Let us consider a stark example: Suppose a society which fervently considers all redheads to be agents of the Devil and therefore to be executed whenever found. Let us further assume that only a small number of redheads exist in any generation — so few as to be statistically insignificant. The utilitarian-libertarian might well reason: "While the murder of isolated redheads is deplorable, the executions are small in number; the vast majority of the public, as non-redheads, achieves enormous psychic satisfaction from the public execution of redheads. The social cost is negligible, the social, psychic benefit to the rest of society is great; therefore, it is right and proper for society to execute the redheads." The natural-rights libertarian, overwhelmingly concerned as he is for the justice of the act, will react in horror and staunchly and unequivocally oppose the executions as totally unjustified murder and aggression upon nonaggressive persons. The consequence of stopping the murders — depriving the bulk of society of great psychic pleasure — would not influence such a libertarian, the "absolutist" libertarian, in the slightest. Dedicated to justice and to logical consistency, the natural-rights libertarian cheerfully admits to being "doctrinaire," to being, in short, an unabashed follower of his own doctrines.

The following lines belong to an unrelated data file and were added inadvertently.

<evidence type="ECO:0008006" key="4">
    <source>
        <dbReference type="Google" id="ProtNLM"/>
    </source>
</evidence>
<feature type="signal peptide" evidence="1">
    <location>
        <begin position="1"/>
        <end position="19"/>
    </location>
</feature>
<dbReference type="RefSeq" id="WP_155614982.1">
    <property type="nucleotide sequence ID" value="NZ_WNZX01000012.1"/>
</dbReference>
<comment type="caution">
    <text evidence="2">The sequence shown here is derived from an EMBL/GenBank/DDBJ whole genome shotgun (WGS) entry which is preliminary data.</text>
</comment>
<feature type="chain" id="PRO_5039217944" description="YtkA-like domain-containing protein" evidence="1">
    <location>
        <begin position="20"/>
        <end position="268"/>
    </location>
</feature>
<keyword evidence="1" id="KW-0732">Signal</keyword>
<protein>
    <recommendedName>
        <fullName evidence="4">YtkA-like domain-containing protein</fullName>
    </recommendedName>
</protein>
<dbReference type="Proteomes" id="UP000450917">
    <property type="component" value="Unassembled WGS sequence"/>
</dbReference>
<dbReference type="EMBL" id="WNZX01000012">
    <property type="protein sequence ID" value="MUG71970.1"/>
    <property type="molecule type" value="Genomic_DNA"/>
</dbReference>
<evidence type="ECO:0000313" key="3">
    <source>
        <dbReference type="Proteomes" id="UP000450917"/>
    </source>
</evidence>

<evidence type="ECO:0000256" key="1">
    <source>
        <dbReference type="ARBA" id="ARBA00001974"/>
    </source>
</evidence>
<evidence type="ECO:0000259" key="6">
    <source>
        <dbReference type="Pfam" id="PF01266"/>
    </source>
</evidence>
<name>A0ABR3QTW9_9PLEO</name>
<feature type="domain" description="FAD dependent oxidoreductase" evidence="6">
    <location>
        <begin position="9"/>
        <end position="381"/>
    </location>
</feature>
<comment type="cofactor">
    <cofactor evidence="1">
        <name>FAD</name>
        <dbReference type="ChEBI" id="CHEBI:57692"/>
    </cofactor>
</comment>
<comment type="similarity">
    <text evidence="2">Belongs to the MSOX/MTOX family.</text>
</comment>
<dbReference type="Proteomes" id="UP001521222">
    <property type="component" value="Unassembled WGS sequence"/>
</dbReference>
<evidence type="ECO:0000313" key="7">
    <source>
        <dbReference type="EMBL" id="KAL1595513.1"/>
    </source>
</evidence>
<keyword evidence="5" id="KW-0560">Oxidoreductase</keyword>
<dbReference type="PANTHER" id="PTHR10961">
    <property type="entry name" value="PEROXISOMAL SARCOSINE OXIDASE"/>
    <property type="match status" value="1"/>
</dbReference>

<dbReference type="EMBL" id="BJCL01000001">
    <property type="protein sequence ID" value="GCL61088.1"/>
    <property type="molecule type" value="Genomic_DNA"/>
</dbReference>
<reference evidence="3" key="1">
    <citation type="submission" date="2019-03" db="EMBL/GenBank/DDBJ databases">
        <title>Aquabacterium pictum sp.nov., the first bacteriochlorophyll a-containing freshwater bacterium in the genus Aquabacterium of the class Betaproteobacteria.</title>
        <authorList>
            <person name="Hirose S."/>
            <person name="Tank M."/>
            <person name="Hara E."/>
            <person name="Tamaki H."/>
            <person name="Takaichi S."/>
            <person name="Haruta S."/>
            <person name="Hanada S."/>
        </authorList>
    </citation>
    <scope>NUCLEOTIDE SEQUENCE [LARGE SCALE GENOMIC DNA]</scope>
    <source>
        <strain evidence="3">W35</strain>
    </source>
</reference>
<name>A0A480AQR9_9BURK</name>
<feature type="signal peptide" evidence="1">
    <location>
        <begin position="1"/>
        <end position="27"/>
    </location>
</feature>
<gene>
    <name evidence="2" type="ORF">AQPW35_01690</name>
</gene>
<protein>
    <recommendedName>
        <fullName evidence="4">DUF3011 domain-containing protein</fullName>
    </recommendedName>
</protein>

Let us turn then to the natural-rights basis for the libertarian creed, a basis which, in one form or another, has been adopted by most of the libertarians, past and present. "Natural rights" is the cornerstone of a political philosophy which, in turn, is embedded in a greater structure of "natural law." Natural law theory rests on the insight that we live in a world of more than one — in fact, a vast number — of entities, and that each entity has distinct and specific properties, a distinct "nature," which can be investigated by man's reason, by his sense perception and mental faculties. Copper has a distinct nature and behaves in a [p. 28] certain way, and so do iron, salt, etc. The species man, therefore, has a specifiable nature, as does the world around him and the ways of interaction between them. To put it with undue brevity, the activity of each inorganic and organic entity is determined by its own nature and by the nature of the other entities with which it comes in contact. Specifically, while the behavior of plants and at least the lower animals is determined by their biological nature or perhaps by their "instincts," the nature of man is such that each individual person must, in order to act, choose his own ends and employ his own means in order to attain them. Possessing no automatic instincts, each man must learn about himself and the world, use his mind to select values, learn about cause and effect, and act purposively to maintain himself and advance his life. Since men can think, feel, evaluate, and act only as individuals, it becomes vitally necessary for each man's survival and prosperity that he be free to learn, choose, develop his faculties, and act upon his knowledge and values. This is the necessary path of human nature; to interfere with and cripple this process by using violence goes profoundly against what is necessary by man's nature for his life and prosperity. Violent interference with a man's learning and choices is therefore profoundly "antihuman"; it violates the natural law of man's needs.